Will Cleveland Make Money From The Republican National Convention? Promoters Are Promising An Economic Boost
When Cleveland beat out Dallas as host of the Republican party's 2016 nominating convention, hopes were high that the event would lead to some big gains for the Midwestern city. But there's some debate as to whether political conventions are truly profitable for host cities in light of how much public funding they eat up. With the GOP set to descend on one of Ohio's biggest cities in roughly two weeks, many are wondering, will Cleveland make money from the Republican National Convention?
Traditionally, political conventions are thought to bring increased direct spending as thousands of delegates, party leaders, members of the media, and even protesters converge on the host city, dropping cash on hotel rooms, restaurants, bar tabs, and transportation. Recently, however, some economic analysts are pushing back on claims events like the Republican National Convention leave host cities richer.
A Massachusetts economics professor from College of the Holy Cross who has studied roughly 30 years worth of economic data surrounding host cities told Fortune that the potential for profiting from a political convention is small. "We looked at the impact of such conventions on city economies from 1972 to 2004, and we couldn’t find any positive economic benefit," Matheson said.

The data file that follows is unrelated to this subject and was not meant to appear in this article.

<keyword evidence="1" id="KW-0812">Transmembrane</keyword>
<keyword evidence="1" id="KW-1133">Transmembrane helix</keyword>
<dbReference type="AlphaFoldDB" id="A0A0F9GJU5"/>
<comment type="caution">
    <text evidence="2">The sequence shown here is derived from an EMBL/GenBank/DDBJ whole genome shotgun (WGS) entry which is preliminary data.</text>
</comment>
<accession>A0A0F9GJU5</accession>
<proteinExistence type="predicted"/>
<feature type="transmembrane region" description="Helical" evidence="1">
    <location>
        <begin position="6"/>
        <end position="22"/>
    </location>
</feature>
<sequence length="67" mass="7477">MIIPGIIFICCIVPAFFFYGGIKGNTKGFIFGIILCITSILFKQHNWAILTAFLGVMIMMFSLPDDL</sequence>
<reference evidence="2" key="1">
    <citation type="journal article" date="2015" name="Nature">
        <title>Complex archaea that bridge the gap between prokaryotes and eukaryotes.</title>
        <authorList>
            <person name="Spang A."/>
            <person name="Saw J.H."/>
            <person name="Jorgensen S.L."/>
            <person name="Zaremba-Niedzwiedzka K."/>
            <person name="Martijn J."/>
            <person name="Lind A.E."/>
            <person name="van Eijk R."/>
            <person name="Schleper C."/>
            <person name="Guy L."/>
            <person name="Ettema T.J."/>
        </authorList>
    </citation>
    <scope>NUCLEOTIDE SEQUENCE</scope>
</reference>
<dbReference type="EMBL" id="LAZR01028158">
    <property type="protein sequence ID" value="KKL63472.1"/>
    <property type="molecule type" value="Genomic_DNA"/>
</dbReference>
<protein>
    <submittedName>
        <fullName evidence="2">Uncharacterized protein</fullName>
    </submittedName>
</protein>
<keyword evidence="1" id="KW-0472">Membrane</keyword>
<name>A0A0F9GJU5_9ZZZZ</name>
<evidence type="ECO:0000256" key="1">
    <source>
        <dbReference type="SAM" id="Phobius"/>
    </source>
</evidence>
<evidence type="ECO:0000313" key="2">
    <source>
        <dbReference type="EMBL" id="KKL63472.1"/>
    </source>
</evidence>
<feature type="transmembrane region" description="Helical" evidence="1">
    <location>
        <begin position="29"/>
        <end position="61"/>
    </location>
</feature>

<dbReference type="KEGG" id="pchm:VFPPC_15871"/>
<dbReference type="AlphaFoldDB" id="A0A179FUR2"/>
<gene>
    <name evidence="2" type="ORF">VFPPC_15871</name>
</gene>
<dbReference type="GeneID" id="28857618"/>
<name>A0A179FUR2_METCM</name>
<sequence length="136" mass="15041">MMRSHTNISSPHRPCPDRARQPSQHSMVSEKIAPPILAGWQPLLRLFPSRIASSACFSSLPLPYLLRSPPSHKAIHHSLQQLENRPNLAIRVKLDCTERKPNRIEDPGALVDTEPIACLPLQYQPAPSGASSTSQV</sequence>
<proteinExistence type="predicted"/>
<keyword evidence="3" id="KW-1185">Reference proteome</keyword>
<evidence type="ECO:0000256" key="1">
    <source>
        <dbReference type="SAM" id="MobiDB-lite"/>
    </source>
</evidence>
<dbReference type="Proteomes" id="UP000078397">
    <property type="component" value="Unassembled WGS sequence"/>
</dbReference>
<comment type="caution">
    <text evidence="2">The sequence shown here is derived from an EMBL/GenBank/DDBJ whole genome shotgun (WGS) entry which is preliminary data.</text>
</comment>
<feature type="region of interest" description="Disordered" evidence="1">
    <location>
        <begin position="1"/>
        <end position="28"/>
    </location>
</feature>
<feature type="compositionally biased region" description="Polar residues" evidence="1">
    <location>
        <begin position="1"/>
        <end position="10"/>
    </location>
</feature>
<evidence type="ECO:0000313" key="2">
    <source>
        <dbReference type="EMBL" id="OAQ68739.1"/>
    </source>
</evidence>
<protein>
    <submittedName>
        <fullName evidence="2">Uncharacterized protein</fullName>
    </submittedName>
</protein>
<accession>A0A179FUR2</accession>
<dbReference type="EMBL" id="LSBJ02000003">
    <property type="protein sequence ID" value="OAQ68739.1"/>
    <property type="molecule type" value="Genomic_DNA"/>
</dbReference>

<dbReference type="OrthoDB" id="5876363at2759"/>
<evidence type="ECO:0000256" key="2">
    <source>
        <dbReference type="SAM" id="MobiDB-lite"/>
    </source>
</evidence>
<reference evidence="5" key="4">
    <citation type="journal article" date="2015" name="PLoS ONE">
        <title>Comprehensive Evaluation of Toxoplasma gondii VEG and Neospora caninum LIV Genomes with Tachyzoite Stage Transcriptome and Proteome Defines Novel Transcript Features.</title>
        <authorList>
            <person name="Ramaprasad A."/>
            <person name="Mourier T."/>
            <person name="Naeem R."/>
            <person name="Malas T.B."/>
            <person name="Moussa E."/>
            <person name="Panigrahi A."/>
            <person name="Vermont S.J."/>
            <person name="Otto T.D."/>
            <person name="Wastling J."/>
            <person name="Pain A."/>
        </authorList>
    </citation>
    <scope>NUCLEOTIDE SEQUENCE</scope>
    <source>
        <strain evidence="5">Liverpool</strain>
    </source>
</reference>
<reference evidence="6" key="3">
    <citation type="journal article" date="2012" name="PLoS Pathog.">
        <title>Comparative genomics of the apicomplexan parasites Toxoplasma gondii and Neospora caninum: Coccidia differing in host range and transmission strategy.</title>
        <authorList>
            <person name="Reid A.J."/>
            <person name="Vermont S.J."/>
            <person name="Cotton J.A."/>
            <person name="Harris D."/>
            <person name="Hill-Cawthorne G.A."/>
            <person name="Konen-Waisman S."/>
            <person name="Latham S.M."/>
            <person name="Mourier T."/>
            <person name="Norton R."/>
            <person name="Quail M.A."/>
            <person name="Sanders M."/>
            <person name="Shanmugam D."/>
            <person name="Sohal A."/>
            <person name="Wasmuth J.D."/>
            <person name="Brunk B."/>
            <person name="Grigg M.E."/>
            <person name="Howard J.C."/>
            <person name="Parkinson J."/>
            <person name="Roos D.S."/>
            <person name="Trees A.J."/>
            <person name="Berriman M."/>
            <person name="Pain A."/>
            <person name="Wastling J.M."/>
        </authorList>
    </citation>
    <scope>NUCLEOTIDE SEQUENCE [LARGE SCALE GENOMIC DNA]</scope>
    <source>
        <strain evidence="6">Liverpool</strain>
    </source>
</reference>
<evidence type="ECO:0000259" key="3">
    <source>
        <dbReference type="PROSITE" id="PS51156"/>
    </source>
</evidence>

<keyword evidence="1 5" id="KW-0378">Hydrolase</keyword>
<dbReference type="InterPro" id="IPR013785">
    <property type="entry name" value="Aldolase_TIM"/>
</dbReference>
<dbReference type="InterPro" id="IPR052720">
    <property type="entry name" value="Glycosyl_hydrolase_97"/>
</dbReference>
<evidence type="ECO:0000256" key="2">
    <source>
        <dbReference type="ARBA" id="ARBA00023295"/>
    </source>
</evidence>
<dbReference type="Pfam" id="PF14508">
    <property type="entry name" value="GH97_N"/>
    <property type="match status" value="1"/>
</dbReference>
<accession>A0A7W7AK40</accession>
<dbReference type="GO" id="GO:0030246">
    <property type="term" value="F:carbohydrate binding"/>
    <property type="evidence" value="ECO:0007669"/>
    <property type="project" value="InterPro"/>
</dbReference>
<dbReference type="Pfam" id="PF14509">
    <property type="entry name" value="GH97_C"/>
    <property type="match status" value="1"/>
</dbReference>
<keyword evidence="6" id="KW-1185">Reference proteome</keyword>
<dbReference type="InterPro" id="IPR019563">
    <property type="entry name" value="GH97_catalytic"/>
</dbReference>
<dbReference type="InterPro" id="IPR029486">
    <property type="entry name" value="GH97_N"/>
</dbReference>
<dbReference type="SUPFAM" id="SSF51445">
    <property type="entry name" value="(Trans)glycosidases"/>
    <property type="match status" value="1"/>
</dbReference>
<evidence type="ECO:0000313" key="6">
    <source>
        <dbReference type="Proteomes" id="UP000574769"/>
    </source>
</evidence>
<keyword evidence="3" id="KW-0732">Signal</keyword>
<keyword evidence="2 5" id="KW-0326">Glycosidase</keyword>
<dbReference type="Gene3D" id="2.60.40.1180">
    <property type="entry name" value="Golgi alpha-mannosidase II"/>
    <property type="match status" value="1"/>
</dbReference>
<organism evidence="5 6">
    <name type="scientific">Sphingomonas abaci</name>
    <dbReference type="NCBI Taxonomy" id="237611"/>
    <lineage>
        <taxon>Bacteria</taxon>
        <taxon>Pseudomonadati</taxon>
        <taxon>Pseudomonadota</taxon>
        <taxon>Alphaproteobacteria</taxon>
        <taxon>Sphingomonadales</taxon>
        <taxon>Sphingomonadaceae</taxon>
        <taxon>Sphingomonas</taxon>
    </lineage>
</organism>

After analyzing the impact of large-scale events on host cities, Lake Forest College economics professor Robert Baade also told Fortune that though political conventions often leave a sizable chunk of money in the pockets of hoteliers (many national chains owned by large, not local corporations), they can also bring a chaos that dries up regular business and productivity for local and independent companies as residents and tourists stay home in an attempt to avoid the traffic and madness brought on by a convention.
Further complicating matters is the large amount of public funds Cleveland is spending to host the RNC. According to the Wall Street Journal, the city is using "a specially designated quarter-cent sales tax passed in 2007" as well as tax revenue from a downtown casino to cover some convention project costs. These costs are often not factored into estimates of economic benefit promised by convention promoters.
While many promoters have promised the RNC will bring Cleveland an economic boost of anywhere from $200 to $400 million, some businesses are already reporting low expectations for the convention's financial benefit due to a cutback in reservations and budget projections.
General Counsel and Treasurer of the Cleveland 2016 RNC Host Committee has even warned local businesses not to assume they'll "get rich" as a result of the convention. "We are not concerned about that figure," a local newspaper reported Pinney said during a panel presentation at Cleveland State University's law school back in 2014. "We did not do it for that purpose. It is not an economic driver. It was done for one reason. To reintroduce the city to the world. The city has done so much with great leadership and we want the world to see the new Cleveland. That is why it was done. People should not expect to get rich."